Will today’s emergency even be remembered? Will that thing you’re particularly anxious about have been hardly worth the time you put into it?
Better Question: What could you do today that would matter a year from now? Seth Godin
Anxiety became a part of my life at about age 20. I can’t say that before then I didn’t worry but it never caused me to lose sleep or suffer panic attacks. I was young and had no life experience. I was making decisions for myself with no thought about my goals. As a matter of fact, I had no goals.
My world was changing drastically and I guess you could say I was free falling, hanging onto my childhood and life at home for dear life. There was no push for me to go to college and even though I got good grades in high school, I had never thought about a career. In 1973 girls were still given a pass if they chose not to go to college. I had no money saved and going against type, I just left junior college without even withdrawing. I was bored and lost.
While I realize that my parent’s going through a heartbreaking divorce at the time had moved the needle toward anxiety, I cannot blame them or their choices for my own. High School was such a haven for me that I truly thought it would go on forever. How could I be so responsible yet so immature? I was definitely on a path to learn the hard way.
After reading the above quote from Seth Godin, I thought about what it meant. It seems obvious, the daily worries will subside and it’s better to plan for your future. I reread it many times to understand that anxiousness and worry are a dead end waste of energy. Then I realized that it took ENERGY (Definition: the capacity for vigorous activity; available power) to create my anxiety and more ENERGY to work through a panic attack. The lightbulb came on this morning to a solution — treat energy as a tangible thing, not just a feeling.
I’ve started taking a minute to test my energy level for every task of the day. Starting with just one day is less overwhelming. I’m trying to make my daily structure fulfilling and productive. Even cleaning a bathroom can be satisfying when you see the end result. Once the bathroom is clean, it leads to rearranging and moving things. A picture straightened and appreciated, a glass vase looking better on the other side of the sink with the dust being wiped off, the reflection in the mirror is better when there are no water marks on it. I began a process of being slow, steady and paying attention to what is front of me. While I am organizing and cleaning, my brain starts to sort itself out too. I faced each day calmer. My focus was better — instead of anxious I started to feel motivated.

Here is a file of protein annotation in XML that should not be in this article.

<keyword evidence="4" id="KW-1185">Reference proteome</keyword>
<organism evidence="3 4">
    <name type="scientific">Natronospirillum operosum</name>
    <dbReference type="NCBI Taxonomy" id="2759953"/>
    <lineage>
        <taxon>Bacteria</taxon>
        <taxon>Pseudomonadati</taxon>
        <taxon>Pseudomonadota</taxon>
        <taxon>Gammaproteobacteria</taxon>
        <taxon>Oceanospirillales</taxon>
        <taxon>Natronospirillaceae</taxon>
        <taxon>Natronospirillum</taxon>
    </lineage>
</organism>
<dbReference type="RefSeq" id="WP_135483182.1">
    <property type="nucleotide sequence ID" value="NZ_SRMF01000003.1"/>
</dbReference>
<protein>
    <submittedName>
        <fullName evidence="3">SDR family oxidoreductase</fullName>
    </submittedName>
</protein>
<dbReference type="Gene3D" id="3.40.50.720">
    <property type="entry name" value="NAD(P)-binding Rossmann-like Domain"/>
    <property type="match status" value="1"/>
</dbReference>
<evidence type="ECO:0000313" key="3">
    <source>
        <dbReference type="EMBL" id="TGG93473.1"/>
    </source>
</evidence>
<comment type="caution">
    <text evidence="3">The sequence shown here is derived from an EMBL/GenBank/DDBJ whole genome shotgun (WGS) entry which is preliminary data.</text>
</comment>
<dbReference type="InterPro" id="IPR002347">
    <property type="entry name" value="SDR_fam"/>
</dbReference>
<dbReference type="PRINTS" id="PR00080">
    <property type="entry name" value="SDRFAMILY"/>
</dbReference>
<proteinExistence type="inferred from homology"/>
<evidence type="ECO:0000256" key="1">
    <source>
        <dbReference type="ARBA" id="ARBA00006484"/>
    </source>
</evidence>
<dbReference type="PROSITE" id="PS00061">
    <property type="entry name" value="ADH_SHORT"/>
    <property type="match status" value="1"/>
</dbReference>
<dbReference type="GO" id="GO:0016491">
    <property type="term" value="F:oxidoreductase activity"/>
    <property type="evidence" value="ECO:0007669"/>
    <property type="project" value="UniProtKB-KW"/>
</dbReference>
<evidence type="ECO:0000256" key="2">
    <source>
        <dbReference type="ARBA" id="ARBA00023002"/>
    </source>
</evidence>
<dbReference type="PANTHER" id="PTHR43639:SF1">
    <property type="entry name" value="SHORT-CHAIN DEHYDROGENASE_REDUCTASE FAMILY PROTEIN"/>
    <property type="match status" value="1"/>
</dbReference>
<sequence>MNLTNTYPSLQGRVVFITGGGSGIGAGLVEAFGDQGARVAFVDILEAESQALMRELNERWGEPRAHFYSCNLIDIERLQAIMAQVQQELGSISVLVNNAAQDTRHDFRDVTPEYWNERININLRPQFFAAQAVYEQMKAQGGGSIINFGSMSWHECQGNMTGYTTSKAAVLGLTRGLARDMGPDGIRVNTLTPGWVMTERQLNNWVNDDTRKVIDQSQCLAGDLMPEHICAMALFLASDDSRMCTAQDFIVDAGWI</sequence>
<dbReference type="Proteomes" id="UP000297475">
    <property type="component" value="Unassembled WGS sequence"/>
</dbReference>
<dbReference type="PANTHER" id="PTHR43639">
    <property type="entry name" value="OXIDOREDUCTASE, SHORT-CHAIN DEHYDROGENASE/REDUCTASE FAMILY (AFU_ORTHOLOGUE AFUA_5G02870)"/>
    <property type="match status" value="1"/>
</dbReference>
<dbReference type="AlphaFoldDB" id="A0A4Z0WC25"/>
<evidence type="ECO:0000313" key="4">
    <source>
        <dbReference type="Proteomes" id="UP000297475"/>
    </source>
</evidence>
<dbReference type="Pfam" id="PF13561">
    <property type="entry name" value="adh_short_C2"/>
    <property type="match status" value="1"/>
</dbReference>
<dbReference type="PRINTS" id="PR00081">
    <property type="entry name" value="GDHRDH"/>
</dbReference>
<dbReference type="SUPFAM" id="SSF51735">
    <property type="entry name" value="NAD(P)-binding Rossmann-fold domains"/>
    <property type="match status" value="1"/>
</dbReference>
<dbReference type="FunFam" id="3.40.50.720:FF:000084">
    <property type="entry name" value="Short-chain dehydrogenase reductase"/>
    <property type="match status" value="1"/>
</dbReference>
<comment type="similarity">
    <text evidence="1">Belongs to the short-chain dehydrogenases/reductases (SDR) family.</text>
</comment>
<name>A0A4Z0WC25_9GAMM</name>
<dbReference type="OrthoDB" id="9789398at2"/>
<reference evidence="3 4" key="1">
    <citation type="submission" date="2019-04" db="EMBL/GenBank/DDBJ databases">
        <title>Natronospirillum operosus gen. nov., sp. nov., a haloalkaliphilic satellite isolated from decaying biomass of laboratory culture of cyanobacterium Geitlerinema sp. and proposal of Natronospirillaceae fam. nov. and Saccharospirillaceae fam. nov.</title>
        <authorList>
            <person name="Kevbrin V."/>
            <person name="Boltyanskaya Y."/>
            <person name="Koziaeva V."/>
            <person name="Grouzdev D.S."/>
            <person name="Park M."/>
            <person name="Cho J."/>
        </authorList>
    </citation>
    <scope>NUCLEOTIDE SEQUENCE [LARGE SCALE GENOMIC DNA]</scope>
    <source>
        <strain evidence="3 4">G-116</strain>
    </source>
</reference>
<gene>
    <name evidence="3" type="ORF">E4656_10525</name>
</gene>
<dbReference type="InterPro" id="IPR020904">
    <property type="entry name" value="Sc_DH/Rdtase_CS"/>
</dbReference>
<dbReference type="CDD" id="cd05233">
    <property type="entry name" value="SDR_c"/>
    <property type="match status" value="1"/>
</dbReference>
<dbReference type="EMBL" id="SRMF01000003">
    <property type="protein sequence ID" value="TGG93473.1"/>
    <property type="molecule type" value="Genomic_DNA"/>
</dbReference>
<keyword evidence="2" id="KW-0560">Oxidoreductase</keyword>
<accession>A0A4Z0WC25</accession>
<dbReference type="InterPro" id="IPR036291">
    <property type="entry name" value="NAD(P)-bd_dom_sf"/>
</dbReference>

I was not ready for the world at 20 because I did not look at it as a great and wonderful source of choices. I was closed off to adventure. I stayed safe within the confines of pleasing. I followed the expected path. It doesn’t really please anyone to do what you think they want from you. The energy is directed away from your soul and dissipates out in the air with nothing to show for it. I now visualize my energy floating away — a great vision to check on myself.
So I thought about what and where I get energy from and how it has replaced worry and anxiety:
- Writing this Blog
- Organizing a Mess (throwing it all in the middle and sorting before it goes back)
- Knowing what I have — financial and material
- Reading Biographies (I am fascinated to see how people get where they are)
- Bodhi Leaf Coffee and it’s fireplace
- Listening to kids and learning from them
- Binge watching a TV show
- Hallmark Christmas Movies
- Family Time (grown kids are amazing friends who are honest and true)
One thing missing on my list is “Planning Adventures” — I need to start small with day adventures and learn to leave the chores behind once in a while. Sometimes doing nothing accomplishes exactly what you need for the day.